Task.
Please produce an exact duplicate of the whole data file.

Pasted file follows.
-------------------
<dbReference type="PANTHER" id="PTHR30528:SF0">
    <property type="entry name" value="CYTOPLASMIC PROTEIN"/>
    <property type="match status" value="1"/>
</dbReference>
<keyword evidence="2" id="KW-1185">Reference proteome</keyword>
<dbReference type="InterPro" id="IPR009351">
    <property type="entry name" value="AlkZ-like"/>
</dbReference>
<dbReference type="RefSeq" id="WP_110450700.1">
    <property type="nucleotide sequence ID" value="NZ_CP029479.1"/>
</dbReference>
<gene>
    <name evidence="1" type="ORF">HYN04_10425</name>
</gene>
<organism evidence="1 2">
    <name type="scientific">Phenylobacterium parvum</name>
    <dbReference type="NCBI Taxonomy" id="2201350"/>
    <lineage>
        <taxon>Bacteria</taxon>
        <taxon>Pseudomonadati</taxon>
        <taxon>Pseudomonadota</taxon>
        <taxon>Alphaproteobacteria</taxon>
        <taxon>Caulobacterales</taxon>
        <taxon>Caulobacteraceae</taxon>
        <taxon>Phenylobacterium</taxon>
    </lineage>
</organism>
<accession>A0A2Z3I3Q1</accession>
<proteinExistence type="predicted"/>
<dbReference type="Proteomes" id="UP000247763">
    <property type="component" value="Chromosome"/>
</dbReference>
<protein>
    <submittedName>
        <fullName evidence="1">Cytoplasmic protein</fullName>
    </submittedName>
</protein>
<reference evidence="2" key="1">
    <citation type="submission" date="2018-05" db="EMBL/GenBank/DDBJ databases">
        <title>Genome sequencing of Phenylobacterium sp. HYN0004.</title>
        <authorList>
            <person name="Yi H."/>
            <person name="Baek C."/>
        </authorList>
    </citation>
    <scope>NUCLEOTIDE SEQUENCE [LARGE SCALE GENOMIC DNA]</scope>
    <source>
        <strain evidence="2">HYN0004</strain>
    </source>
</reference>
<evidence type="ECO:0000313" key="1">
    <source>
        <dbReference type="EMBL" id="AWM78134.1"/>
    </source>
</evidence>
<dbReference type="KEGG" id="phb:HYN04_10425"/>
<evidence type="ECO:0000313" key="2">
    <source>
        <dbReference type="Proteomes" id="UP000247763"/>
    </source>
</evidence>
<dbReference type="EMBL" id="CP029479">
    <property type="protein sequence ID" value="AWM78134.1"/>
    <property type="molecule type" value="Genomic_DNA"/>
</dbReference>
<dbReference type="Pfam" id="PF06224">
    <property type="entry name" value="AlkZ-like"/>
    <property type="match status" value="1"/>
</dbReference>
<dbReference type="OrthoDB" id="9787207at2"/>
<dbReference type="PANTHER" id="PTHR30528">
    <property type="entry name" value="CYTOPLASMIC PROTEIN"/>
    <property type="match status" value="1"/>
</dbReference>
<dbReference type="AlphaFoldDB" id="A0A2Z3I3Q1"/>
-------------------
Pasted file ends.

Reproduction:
<dbReference type="PANTHER" id="PTHR30528:SF0">
    <property type="entry name" value="CYTOPLASMIC PROTEIN"/>
    <property type="match status" value="1"/>
</dbReference>
<keyword evidence="2" id="KW-1185">Reference proteome</keyword>
<dbReference type="InterPro" id="IPR009351">
    <property type="entry name" value="AlkZ-like"/>
</dbReference>
<dbReference type="RefSeq" id="WP_110450700.1">
    <property type="nucleotide sequence ID" value="NZ_CP029479.1"/>
</dbReference>
<gene>
    <name evidence="1" type="ORF">HYN04_10425</name>
</gene>
<organism evidence="1 2">
    <name type="scientific">Phenylobacterium parvum</name>
    <dbReference type="NCBI Taxonomy" id="2201350"/>
    <lineage>
        <taxon>Bacteria</taxon>
        <taxon>Pseudomonadati</taxon>
        <taxon>Pseudomonadota</taxon>
        <taxon>Alphaproteobacteria</taxon>
        <taxon>Caulobacterales</taxon>
        <taxon>Caulobacteraceae</taxon>
        <taxon>Phenylobacterium</taxon>
    </lineage>
</organism>
<accession>A0A2Z3I3Q1</accession>
<proteinExistence type="predicted"/>
<dbReference type="Proteomes" id="UP000247763">
    <property type="component" value="Chromosome"/>
</dbReference>
<protein>
    <submittedName>
        <fullName evidence="1">Cytoplasmic protein</fullName>
    </submittedName>
</protein>
<reference evidence="2" key="1">
    <citation type="submission" date="2018-05" db="EMBL/GenBank/DDBJ databases">
        <title>Genome sequencing of Phenylobacterium sp. HYN0004.</title>
        <authorList>
            <person name="Yi H."/>
            <person name="Baek C."/>
        </authorList>
    </citation>
    <scope>NUCLEOTIDE SEQUENCE [LARGE SCALE GENOMIC DNA]</scope>
    <source>
        <strain evidence="2">HYN0004</strain>
    </source>
</reference>
<evidence type="ECO:0000313" key="1">
    <source>
        <dbReference type="EMBL" id="AWM78134.1"/>
    </source>
</evidence>
<dbReference type="KEGG" id="phb:HYN04_10425"/>
<evidence type="ECO:0000313" key="2">
    <source>
        <dbReference type="Proteomes" id="UP000247763"/>
    </source>
</evidence>
<dbReference type="EMBL" id="CP029479">
    <property type="protein sequence ID" value="AWM78134.1"/>
    <property type="molecule type" value="Genomic_DNA"/>
</dbReference>
<dbReference type="Pfam" id="PF06224">
    <property type="entry name" value="AlkZ-like"/>
    <property type="match status" value="1"/>
</dbReference>
<dbReference type="OrthoDB" id="9787207at2"/>
<dbReference type="PANTHER" id="PTHR30528">
    <property type="entry name" value="CYTOPLASMIC PROTEIN"/>
    <property type="match status" value="1"/>
</dbReference>
<dbReference type="AlphaFoldDB" id="A0A2Z3I3Q1"/>